Editor’s note: This is a weekly series of Department Spotlight stories featuring unique programs and initiatives of departments throughout The American Legion. Department adjutants are invited to recommend subjects for their departments by emailing firstname.lastname@example.org.
In 2015, 5.5 percent of New Mexico’s veteran population was unemployed — almost a full percentage point higher than the national veteran unemployment rate, according to the New Mexico Department of Workforce Solutions.
“(We had) a lot of homeless veterans and a lot of unemployed veterans,” said National Vice Commander Paul Espinoza from The American Legion Department of New Mexico. “Why don’t we put a job fair together?”
The department’s third annual Operating Hiring Heroes job fair, held March 8 at Post 13 in Albuquerque, was another success, as the event has continued to grow each year.
Parking was at a premium as was space inside the post as hundreds of job-seekers, the majority of them veterans, came in search of new careers.
“We’re struggling with our labor market. But considering that, look at the turnout,” said Chris Zafra, state veterans coordinator for Workforce Solutions. “There are still job openings, we’re still having employers consider veterans for employment. It’s a good indication that (they’re) providing preference for veterans. Of course, New Mexico is a vet-friendly state.”
The event included 48 employers and informational booths; Margaret Sachs, business outreach lead for the New Mexico Workforce Connection and one of the organizers of the event, said that even the morning of the job fair there were employers hoping to find a space.
Organizers said the job fair grows each year; this year, to get more employers in, some of the informational booths were moved to an adjacent smaller hall at Post 13.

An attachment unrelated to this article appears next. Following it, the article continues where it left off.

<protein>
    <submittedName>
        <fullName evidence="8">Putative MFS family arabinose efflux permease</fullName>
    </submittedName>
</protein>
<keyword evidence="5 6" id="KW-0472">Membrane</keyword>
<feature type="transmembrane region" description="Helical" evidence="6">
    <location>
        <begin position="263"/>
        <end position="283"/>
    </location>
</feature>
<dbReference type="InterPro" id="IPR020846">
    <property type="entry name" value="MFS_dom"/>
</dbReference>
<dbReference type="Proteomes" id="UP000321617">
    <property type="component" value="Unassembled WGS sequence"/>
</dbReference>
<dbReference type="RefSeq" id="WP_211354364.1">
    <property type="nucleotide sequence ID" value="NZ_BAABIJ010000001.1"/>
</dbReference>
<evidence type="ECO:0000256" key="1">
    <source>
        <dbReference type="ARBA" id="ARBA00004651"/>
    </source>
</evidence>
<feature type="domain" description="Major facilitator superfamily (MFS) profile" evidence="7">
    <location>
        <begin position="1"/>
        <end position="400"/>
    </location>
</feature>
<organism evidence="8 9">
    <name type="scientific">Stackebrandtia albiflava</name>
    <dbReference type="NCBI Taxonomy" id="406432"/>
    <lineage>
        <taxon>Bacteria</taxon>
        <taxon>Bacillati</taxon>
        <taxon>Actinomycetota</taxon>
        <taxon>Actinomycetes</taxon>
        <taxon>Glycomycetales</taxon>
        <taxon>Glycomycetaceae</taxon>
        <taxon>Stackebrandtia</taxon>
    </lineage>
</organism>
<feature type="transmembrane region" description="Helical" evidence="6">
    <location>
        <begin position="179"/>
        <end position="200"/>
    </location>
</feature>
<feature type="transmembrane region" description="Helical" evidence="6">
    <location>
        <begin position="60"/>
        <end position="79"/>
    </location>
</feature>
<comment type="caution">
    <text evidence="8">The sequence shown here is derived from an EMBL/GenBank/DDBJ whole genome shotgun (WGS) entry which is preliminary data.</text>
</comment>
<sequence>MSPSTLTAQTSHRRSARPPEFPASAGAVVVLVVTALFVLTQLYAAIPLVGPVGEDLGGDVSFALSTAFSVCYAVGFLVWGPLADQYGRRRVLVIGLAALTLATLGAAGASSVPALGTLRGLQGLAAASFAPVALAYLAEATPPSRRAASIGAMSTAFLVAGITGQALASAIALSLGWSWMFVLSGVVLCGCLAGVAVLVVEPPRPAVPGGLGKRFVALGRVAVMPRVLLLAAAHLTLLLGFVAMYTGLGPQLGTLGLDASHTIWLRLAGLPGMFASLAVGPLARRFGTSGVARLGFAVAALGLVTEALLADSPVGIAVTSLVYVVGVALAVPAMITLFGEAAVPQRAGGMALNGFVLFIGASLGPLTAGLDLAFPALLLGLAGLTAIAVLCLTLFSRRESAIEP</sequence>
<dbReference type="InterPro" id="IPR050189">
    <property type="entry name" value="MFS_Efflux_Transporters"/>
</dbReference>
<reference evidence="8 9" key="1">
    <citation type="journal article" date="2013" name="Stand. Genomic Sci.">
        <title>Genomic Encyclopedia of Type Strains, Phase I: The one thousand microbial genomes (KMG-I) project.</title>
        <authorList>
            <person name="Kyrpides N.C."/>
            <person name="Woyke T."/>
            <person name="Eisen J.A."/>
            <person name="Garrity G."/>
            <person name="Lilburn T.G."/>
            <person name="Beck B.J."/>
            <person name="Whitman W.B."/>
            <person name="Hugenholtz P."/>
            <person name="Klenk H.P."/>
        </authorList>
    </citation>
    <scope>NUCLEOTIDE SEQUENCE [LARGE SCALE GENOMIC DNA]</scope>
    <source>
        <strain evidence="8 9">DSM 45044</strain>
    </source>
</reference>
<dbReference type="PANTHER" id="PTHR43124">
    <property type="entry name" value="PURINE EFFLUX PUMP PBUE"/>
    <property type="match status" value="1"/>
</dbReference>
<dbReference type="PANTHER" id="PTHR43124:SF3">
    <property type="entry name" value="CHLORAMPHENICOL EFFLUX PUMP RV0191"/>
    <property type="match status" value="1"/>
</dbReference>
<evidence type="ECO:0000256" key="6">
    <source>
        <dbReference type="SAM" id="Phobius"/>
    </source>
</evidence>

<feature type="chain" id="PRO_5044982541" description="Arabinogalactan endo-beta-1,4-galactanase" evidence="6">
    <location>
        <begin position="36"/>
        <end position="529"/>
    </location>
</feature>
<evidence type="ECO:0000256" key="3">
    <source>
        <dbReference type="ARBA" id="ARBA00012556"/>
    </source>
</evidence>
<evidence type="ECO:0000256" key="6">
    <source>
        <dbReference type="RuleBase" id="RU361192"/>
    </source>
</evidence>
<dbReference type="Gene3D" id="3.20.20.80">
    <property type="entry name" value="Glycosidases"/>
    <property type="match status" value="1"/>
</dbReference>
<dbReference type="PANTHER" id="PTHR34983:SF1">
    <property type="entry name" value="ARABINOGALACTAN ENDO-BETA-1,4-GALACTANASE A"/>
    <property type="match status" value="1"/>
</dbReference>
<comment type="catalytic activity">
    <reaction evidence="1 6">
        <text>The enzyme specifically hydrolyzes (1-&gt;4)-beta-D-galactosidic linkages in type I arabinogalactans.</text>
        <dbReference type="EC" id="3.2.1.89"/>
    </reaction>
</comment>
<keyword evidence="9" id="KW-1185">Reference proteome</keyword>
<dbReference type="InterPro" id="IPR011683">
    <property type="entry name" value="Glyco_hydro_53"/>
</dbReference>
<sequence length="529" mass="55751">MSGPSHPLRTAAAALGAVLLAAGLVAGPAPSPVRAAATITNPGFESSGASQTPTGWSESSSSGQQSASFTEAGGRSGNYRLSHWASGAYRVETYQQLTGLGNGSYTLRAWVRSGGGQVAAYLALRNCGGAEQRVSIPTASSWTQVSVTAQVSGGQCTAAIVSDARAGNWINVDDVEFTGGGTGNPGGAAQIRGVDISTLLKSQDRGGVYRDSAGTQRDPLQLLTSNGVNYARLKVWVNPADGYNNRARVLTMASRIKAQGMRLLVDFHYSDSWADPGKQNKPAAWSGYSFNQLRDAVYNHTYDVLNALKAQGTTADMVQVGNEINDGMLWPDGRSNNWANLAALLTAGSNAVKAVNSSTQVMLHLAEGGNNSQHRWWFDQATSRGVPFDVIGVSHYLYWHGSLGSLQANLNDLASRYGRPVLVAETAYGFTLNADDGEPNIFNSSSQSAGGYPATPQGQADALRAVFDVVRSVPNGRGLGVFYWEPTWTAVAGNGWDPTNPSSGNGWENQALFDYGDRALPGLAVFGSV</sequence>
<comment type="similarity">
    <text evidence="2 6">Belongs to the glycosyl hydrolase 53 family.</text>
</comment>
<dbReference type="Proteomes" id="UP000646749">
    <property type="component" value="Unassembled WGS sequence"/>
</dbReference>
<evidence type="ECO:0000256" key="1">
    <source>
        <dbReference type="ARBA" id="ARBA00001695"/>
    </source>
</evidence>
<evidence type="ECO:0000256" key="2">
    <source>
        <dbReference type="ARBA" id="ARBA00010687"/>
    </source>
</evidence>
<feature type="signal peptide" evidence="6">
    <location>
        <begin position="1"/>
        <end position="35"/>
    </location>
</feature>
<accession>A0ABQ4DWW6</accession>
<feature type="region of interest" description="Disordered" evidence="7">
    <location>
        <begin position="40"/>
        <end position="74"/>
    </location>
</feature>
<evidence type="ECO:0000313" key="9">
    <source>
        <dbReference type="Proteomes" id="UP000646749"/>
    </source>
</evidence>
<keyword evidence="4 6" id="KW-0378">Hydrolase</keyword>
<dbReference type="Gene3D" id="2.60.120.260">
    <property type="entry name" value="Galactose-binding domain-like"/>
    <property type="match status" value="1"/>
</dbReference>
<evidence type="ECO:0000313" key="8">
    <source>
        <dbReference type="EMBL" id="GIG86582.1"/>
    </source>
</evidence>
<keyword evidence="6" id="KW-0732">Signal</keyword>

Also, Workforce Solutions’ mobile unit was on site to provide help to people with their resumes and with online applications. District Commander Leon Martinez said that’s a benefit to older job-seekers who may not be as computer-literate.
“There’s a lot of older veterans that are having trouble getting jobs, this is the perfect venue (for them),” Martinez said.
Veterans have characteristics that appeal to employers, said Sandra Epenesa of the U.S. Department of Labor’s Veterans Employment and Training Service.
“They’re dedicated, they follow through, they have that military bearing,” Epenesa said. “Ninety-nine percent of (these employers) say they’ll hire a veteran first."
Of course, hosting the job fair at Post 13 is not only a boon to job-seekers and employers, but to the Legion itself. Espinoza, Martinez and other Legion family members shared the benefits of Legion membership with interested veterans at the job fair.
“It’s one of our ways of giving back to the community,” said Martinez; at least a couple of veterans signed up for Legion membership while at the event.
And even with the space limitations, Martinez wants to make sure the event stays at Post 13.
“We’ve got the small hall we can expand to if it gets any bigger,” he said.
At least one other Legion post in the state has reached out to get information on what planning and hosting such an event entails, in hopes of bringing a job fair to their post.